“Abstraction is real, probably more real than nature. I prefer to see with closed eyes.”
– Josef Albers
How can abstraction be more real than nature? At the most elemental level nature, as well as all of reality, is composed of pure energy. This energy field is about as abstract as you can get. I suspect Albers was at least alluding to this view of reality – he was an important member of the Bauhaus school in Germany around the time Heisenberg was publishing his influential work on quantum mechanics where this view of reality and energy was being promoted. It isn’t hard to believe their paths crossed, at least their idea paths. Many threads of 20th century thought have been affected by this fundamental work in theoretical physics. Numerous authors of a more metaphysical bent have made reference to this as well (Capra, Zukov, Chopra, etc.).
But this is seems more about obscure philosophical ruminations than something an artist would care about (of course, I do have a degree in philosophy, so I am wired to think about such things…).
I’m planning on talking more about abstraction vs realism in future postings (bear with me!). For now, let me just make an observation that has an interesting historical association. My initial visual art form was photography. After several years I started painting. I found the literalness of photography limiting, but I struggled initially as a painter because I felt somehow bound by my photography background to see things literally. I’m sure every artist out there has gone through the experience of wanting to go beyond their current or past art perspective but not being able to do it. It’s like the soul is willing but the body is not (why do I keep painting inside the lines when I really want to paint outside them???).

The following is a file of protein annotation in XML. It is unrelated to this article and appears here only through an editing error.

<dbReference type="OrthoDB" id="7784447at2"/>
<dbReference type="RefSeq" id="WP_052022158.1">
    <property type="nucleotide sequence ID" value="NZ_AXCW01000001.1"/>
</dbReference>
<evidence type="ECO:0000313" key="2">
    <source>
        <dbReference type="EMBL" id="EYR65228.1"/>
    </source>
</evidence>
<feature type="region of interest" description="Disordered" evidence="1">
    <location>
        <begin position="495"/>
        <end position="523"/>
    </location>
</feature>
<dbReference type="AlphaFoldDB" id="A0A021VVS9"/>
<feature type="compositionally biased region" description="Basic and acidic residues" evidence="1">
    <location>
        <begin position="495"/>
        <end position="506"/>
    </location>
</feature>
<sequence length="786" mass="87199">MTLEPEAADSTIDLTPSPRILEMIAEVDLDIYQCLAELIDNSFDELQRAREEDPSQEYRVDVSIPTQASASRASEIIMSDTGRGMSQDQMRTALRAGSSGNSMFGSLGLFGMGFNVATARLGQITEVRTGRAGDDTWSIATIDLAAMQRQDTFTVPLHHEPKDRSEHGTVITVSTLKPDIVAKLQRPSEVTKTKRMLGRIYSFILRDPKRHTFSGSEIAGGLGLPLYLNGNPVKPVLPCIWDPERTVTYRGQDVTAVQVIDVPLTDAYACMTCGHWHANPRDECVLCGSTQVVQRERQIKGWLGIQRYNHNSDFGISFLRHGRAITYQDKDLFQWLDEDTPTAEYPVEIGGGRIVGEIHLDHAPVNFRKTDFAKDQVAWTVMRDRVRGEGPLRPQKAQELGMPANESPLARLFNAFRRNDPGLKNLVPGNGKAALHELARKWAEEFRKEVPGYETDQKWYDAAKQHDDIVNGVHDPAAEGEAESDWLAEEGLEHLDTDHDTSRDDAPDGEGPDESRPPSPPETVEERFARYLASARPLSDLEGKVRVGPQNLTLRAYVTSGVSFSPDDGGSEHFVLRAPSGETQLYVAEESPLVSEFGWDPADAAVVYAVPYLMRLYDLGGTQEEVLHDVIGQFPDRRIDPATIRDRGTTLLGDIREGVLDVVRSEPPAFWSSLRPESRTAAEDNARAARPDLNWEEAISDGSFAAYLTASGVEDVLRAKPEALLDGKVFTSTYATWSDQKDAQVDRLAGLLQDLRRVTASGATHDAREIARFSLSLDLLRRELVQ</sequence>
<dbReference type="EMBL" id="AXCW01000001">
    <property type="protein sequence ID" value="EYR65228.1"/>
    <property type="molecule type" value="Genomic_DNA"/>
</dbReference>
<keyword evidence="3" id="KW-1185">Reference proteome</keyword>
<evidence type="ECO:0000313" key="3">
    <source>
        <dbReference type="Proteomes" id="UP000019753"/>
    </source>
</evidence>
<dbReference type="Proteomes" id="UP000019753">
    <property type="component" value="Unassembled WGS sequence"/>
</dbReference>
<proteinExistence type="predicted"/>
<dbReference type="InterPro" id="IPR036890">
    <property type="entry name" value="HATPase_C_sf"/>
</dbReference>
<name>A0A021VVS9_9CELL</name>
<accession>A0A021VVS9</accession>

I didn’t want to just paint what I could photograph – that would just be a bad photograph, in my opinion. Historically, in the 19th century, the rise of photography presented painters in general with a dilemma. Prior to that they had largely been the keepers of the representational keys to the kingdom. Now they had to find a way to distinguish their work from a photograph, which ultimately provided a better (or at least more literal) rendition of “reality”. Ironically enough, the literalness of photography contributed to the rise of abstraction in painting. Similar to how the literalness of photography served as the impetus in my own life to seek a more abstract expression in my art.
I think many artists in widely diverse mediums tend to move from representational to less representational work. I wonder why that is so common? What does it say about us as individuals? How does it parallel the historical trend in art over the last 200 years? Lots to think about…